U.S. oil companies on July 15 began restoring some of the more than nearly 74% production shut at U.S. Gulf of Mexico (GoM) platforms ahead of Hurricane Barry, the U.S. offshore drilling regulator said.

There was 1.3 million barrels per day (bbl/d) of oil production off line in the U.S.-regulated areas of the GoM on July 15, about 80,000 barrels less than on July 14, according to the U.S. Bureau of Safety and Environmental Enforcement (BSEE).

Workers also were returning to the more than 280 production platforms evacuated. It can take several days for full production to be resumed after a storm leaves the GoM.

Anadarko Petroleum, BHP Group and Chevron Corp. on July 15 said they had begun returning staff to evacuated platforms and were in the process of restoring operations.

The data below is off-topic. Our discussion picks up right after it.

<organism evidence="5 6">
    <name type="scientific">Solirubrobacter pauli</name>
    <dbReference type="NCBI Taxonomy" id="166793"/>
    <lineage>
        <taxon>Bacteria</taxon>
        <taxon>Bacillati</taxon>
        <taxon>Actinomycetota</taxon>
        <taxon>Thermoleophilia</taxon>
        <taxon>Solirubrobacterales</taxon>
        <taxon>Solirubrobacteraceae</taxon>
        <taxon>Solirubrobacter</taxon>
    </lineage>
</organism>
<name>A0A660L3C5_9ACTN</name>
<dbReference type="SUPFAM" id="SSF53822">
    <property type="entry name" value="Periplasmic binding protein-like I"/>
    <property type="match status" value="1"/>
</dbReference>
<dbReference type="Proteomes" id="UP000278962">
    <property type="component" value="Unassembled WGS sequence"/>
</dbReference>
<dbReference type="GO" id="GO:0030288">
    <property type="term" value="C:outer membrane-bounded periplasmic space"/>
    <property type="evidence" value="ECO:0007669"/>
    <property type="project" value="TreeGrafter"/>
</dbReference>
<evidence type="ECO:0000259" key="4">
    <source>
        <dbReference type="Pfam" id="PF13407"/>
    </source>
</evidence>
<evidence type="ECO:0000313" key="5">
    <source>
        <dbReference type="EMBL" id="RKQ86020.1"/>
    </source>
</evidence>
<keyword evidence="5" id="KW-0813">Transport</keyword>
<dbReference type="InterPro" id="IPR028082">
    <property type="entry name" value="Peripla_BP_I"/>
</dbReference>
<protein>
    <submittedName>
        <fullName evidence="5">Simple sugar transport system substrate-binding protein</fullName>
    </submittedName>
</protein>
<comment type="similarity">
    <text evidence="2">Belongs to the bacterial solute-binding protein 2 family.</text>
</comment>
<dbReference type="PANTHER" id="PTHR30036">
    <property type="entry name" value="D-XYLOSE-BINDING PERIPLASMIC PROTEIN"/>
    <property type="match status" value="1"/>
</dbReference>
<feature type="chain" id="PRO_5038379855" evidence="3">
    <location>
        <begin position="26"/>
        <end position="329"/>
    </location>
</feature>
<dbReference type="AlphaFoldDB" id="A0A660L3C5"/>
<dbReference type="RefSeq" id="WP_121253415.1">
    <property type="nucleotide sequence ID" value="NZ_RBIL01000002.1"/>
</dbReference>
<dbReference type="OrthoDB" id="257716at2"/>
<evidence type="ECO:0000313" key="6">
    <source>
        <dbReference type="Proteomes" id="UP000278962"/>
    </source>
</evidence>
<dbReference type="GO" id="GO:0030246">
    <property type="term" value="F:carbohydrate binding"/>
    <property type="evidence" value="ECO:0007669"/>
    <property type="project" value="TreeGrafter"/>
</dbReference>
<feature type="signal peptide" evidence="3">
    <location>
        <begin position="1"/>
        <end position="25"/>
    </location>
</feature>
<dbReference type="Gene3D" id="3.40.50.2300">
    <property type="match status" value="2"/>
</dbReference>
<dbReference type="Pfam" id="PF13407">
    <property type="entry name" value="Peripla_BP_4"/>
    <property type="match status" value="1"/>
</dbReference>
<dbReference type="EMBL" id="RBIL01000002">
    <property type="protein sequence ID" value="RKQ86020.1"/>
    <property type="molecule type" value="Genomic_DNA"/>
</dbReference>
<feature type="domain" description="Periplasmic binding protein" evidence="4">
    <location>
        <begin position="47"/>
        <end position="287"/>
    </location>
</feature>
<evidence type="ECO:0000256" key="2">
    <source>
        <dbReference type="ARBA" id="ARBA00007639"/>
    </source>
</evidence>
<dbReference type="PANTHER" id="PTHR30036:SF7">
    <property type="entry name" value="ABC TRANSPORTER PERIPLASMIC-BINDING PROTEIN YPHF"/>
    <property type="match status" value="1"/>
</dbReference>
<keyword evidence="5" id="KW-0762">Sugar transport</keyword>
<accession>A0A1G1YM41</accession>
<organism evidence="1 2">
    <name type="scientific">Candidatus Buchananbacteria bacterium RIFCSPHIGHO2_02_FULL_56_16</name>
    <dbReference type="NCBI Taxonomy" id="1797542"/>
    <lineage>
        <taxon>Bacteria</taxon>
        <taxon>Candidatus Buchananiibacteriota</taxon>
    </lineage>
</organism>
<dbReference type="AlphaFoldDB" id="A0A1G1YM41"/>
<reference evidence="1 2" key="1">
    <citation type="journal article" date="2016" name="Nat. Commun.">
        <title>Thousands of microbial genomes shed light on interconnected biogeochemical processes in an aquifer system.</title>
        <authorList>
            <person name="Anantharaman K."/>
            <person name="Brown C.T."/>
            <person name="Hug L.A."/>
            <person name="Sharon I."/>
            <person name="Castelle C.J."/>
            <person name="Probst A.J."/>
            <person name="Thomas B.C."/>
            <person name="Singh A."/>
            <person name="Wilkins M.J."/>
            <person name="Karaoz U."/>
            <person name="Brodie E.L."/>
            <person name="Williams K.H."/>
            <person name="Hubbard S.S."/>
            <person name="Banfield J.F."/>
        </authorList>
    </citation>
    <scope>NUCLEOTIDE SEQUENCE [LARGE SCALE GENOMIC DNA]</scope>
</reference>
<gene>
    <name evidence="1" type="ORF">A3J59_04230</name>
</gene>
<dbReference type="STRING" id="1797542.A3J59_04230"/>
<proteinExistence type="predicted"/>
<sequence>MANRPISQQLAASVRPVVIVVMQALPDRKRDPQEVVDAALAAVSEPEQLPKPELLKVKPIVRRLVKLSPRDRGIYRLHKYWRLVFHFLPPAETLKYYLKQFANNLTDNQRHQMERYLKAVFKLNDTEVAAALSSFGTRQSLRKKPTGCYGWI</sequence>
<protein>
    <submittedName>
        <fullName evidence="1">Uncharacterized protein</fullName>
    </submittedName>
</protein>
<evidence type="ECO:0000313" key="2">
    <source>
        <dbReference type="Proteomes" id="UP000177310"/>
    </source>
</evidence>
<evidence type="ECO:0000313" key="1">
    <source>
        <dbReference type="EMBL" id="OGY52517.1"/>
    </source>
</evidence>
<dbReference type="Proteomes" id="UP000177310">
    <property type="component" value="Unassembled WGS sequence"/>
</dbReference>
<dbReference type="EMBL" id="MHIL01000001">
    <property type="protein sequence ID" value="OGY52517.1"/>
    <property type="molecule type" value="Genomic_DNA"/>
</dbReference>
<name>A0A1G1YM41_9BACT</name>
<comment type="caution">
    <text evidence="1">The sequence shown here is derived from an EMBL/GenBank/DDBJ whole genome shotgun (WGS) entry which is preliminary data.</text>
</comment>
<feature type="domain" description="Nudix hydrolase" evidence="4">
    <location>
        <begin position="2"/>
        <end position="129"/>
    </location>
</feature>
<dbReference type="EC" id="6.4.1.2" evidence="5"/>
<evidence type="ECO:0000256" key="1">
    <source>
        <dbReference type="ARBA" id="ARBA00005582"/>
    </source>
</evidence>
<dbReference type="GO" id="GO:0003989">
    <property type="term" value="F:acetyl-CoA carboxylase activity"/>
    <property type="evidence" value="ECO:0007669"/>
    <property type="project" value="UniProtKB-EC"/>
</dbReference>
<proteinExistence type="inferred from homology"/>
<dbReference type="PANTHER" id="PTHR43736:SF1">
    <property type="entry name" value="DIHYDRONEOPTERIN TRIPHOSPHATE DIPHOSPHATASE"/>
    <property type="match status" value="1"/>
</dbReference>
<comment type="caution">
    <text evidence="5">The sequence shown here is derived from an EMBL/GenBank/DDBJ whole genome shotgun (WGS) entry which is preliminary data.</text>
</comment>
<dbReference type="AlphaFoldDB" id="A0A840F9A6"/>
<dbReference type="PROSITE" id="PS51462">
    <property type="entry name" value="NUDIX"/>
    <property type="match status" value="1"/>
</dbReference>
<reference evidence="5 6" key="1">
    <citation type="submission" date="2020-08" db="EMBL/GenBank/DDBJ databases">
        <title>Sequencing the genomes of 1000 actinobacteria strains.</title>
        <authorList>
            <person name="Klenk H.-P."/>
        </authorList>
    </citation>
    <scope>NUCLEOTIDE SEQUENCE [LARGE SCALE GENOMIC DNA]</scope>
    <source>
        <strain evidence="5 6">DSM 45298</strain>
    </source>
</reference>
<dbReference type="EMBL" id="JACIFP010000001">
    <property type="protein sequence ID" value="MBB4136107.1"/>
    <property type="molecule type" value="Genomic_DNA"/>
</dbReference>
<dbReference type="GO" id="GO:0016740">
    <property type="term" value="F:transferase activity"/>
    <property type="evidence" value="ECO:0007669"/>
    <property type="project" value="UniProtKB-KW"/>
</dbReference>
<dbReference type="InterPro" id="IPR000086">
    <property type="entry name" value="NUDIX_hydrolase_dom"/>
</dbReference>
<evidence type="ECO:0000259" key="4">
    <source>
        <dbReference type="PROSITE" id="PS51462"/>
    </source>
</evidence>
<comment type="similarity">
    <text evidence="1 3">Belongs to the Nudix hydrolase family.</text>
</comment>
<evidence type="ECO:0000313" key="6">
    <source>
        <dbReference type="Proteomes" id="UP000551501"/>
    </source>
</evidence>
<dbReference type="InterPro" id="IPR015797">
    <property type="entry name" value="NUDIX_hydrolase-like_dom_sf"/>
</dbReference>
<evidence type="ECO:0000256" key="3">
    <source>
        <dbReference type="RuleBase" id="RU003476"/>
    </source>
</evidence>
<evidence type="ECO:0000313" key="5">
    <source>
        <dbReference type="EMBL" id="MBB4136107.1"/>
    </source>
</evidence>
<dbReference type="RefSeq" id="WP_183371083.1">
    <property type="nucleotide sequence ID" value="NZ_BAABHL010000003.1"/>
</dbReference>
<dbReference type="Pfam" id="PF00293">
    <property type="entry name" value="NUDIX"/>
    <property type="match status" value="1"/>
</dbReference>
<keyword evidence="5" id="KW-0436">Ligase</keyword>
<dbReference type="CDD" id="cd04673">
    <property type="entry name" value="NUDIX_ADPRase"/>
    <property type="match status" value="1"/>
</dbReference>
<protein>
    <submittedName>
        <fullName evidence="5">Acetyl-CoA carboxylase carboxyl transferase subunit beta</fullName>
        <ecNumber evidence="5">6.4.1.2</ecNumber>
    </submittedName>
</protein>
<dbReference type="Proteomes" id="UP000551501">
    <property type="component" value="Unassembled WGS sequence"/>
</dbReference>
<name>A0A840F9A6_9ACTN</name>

Barry went ashore in central Louisiana as a category one hurricane with at least 74 miles per hour (119 km per hour) on July 13 after emerging into the GoM from Florida earlier in the week. On July 15, it was a tropical depression and dropping up to four inches (10 cm) of rain on Arkansas.

In Barry’s wake, offshore natural gas production in the GoM was down 61%, or 1.7 billion cubic feet per day (Bcf/d), on July 15, BSEE said.

The amount of gas flowing to Cheniere Energy Inc.’s Sabine Pass LNG export facility in Louisiana, rose to a one-week high of 3.7 Bcf/d.

Last week, the amount of gas flowing to Sabine fell to a 13-week low of 2.9 Bcf/d on July 11, according to Refinitiv.

Most refineries in southeast Louisiana kept running through the storm except for Phillips 66’s 253,600-bbl/d Alliance, Louisiana, refinery, which the company began restarting on July 15.

The Alliance refinery was shut on July 12 due to the threat of flooding and a mandatory evacuation order in Plaquemines Parish, where the refinery is located along the Mississippi River.